7:39 - Giuliani is now dismantling the NIE. Good move, since at least unlick Huck, he knows what it is. But now, sigh, sanctions.

7:38 -Thompson didn't really give an answer, did he?

7:37 - Now, Huckabee is talking tougher. Again, remember, this is South Carolina. 55% of families have members associated with the military. And they're like McCain more and more.

D'oh! Forgot to hit the Gang of Four button for this posting.

During the break, a word about the dollar. Academics believe that we can only correlate about 25% of currency movements to known factors. The dollar will certainly fall in response to an expected recession. Because people won't invest here, and the demand for dollars will fall.

Paul also brought up the easy lending practices, but surely he can't be calling for government to regulate those markets more?

7:30 - Paul's answer about the truthers apparently thrills his supporters, but it looks like more tapdancing. He's not a truther, but he won't tell them to go away except insofar as it hurts him. Now he's hit his stride. I'm sure he'll get applause for all this.

7:28 - Giuliani also hits the right note about leadership. Leadership, not managerial ability. The principles are timeless, but the policies have to be made for today's issues. Smart move. And trying to steal a little of the federalism message from Paul. Careful though. Electability isn't enough to get you elected.

7:26 - Huck gets some applause of his own. And here we are back to Huck's record. Wait! What's that? A Democratic governor of Arkansas in legal trouble? You're kidding me! A recitation of his record "correction," and more applause.

7:24 - Thompson fires off the first guns. Real energy here, because he knows who's in front in today's polls. And the first applause of the night.

7:23 - Romney gives a solid answer on the key question, but then goes back to the Reagan question. Look, I love Reagan as much as anyone, but the battle over his legacy is either over or doesn't matter. And this doesn't really answer the question.

7:21 - Another McCain chance to show off his spending hawk. Although I didn't realize that Climate Change was a Reaganite issue. A weak answer, I though.

7:18 - Now, all of a sudden, Huck's a tax-cutter. Please. But he's right about the guns. But it was Question 2 until he got around to the Evangelical identity politcs.

7:16 - Thompson brings up that the contagion has spread to the general credit markets. But this is a somewhat incoherent response. I get the sense that, like Paul, he's thought a lot about this, and is having a terrible time getting it into 1:30. UPDATE: he hit the tax cut reversal problem right, though. Businesses are already planning for higher taxes.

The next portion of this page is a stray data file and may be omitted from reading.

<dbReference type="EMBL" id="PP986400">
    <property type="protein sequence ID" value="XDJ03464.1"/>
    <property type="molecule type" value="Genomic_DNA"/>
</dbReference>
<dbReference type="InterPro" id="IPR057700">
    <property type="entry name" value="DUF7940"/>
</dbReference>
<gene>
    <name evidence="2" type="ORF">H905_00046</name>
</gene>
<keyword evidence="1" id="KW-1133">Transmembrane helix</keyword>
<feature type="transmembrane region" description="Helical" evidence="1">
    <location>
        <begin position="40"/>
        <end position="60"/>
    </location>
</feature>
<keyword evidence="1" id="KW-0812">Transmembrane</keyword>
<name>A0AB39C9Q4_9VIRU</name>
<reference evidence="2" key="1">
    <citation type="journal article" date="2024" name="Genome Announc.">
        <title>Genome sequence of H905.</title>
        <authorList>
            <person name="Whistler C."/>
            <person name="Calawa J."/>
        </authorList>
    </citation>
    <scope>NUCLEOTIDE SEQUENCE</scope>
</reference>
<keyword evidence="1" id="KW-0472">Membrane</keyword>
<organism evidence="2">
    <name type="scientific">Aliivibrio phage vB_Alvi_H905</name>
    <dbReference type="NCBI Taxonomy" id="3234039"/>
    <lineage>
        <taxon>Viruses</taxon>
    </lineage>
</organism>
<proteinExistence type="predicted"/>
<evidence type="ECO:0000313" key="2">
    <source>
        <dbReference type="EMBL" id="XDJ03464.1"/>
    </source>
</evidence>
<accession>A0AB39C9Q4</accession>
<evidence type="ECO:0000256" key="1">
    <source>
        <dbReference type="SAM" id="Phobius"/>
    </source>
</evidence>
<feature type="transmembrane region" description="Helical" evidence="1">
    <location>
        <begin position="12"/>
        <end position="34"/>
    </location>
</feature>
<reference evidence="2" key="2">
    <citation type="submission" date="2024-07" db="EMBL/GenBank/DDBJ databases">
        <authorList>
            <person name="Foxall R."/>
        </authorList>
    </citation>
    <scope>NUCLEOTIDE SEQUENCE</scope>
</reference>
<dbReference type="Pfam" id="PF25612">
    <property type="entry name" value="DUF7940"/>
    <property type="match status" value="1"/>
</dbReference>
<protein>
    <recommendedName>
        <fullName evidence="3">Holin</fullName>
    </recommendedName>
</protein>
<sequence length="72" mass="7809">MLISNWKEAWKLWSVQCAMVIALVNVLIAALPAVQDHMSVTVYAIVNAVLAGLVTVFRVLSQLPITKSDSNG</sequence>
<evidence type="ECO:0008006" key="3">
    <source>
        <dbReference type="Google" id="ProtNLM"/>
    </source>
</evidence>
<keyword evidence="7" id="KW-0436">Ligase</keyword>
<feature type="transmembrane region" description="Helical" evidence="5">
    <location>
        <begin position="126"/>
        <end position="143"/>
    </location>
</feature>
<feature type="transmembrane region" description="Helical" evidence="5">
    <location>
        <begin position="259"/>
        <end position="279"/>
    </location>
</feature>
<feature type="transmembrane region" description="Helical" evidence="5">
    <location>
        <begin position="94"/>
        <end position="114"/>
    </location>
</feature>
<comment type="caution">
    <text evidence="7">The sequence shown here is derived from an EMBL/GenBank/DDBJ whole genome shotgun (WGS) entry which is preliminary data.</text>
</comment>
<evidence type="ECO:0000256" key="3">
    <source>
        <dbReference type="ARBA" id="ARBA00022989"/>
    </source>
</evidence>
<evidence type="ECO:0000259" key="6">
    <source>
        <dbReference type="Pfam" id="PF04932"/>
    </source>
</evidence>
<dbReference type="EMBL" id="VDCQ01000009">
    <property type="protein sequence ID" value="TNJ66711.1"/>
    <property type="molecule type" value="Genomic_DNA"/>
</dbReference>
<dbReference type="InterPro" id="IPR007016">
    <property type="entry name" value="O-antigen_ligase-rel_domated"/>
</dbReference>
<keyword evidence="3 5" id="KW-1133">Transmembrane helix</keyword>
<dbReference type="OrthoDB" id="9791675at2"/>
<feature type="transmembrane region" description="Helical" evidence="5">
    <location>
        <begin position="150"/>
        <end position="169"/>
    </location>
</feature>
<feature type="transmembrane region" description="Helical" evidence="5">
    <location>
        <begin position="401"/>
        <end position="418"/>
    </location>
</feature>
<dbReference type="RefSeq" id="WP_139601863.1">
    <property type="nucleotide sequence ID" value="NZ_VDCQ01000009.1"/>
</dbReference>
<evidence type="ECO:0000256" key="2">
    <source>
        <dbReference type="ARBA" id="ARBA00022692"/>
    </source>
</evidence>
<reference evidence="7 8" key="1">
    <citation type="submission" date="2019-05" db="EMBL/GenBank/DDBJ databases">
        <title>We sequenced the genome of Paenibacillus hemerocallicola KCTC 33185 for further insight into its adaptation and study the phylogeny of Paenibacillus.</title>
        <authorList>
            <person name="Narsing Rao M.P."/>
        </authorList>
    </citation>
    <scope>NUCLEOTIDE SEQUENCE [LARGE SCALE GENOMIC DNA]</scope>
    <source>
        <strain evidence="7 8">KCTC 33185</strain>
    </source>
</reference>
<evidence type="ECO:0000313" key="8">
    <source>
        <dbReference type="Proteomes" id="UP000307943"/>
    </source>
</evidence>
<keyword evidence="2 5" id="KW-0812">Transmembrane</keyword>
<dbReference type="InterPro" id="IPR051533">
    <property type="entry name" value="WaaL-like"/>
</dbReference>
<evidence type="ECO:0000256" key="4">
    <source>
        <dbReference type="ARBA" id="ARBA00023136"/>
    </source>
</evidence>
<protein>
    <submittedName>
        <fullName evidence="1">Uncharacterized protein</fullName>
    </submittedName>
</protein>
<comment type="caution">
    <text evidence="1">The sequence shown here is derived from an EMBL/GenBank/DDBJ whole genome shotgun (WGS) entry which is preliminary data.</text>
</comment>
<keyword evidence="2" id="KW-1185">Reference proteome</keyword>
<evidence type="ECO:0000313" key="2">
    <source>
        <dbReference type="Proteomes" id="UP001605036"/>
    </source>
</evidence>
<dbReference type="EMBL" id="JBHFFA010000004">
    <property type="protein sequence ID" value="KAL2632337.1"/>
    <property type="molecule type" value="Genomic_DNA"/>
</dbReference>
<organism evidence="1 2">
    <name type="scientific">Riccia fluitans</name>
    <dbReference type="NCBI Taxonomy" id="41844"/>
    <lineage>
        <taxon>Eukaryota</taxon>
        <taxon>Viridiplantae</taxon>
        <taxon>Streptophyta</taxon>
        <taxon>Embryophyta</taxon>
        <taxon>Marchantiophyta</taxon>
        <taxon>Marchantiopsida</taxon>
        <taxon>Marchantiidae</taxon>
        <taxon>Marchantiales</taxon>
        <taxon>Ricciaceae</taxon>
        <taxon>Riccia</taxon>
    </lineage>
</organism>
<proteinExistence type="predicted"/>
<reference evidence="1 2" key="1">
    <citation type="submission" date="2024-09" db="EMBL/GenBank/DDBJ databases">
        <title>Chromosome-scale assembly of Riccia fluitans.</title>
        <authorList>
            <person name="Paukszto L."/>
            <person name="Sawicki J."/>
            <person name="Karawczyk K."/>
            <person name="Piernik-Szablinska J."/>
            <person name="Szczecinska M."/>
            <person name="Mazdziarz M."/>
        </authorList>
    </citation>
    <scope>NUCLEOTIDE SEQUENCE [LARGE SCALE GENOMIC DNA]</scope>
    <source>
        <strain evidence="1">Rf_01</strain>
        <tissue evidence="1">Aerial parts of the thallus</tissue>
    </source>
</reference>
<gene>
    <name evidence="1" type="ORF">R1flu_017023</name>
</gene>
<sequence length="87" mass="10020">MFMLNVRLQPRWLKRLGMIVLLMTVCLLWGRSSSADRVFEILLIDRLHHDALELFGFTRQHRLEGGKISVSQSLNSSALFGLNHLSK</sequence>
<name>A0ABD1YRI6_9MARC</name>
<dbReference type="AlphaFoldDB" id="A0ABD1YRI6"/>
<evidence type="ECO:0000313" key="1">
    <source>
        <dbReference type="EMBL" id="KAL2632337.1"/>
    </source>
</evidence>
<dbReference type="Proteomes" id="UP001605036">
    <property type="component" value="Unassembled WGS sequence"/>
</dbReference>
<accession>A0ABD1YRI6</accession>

7:15 - Paul: Oy. Look, he's right about some of this, but the the problem he cites are just normal business cycle problems. The Fed didn't cause this with low interest rates, though. Long-term rates fell well in advance of the Fed's short-term cuts.

7:14 - McCain: Me too! Me Too! Only, not so much. Talk about spending. Tell me where they come from, though.

7:12 - Giuliani tries to steal a little of Romney's Club For Growth thunder. Finally, someone who understands where to cut taxes. Cutting spending will probably not stop a recession, but it's still the right thing to do.

7:10 - Huckabee continues as the populist. Not a single thing he mentioned causes a recession, and higher food prices owe as much to the corn ethanol subsidies he do love so well.

7:07 - McCain shows a weak grasp of economics, although a strong grasp of where the next primary is. That $400B buys the cheapest fuel available. Spending more on fuel, even if it's here, isn't going to help.

Romney starts off strong and then gets weak. Research into energy isn't going to avoid a recession. And right now, I'm looking for work. A middle class tax cut isn't going to increase my consumption, since I'm not paying anything right now anyway. Cut corporate taxes.

July 22, 2007

Barack The Line

From the AP this morning:

Democrat Barack Obama told union activists Saturday night that he would walk a picket line as president if organized labor helps elect him in 2008.

The Illinois senator also criticized President Bush's policies toward working people.

Gee, that must explain this:

Denver's lack of unionized hotels means that all the state delegations at the Democratic National Convention next year will have to be housed in nonunion venues.

The city's only union hotel is the Hyatt Regency, across from the Colorado Convention Center. Democratic officials have decided not to house any state delegations in the 1,100 room Hyatt, meaning the state delegations will be in other hotels around the city. The Hyatt will house national Democratic officials and party staff.

Then again, it's not the first time this has happened. From Election Day 2000:

But for those looking for the biggest bang for their buck -- or at least their parking meter -- LoDo was the place to be. Diana DeGette and Colorado Democratic Party (breaking away from its typical choice of union hotels) co-hosted a bash at the Soiled Dove...

Naturally, the AP buys into the notion that "workers" mean "union," and that workers' interests, even members' interests, are the same as the unions' interests. That must be why "union" increasingly means "government." It must also explain why every Democrat voted to eliminate the secret ballot for union certification. And why union bosses seem to have a hard time keeping their hands off their workers' money.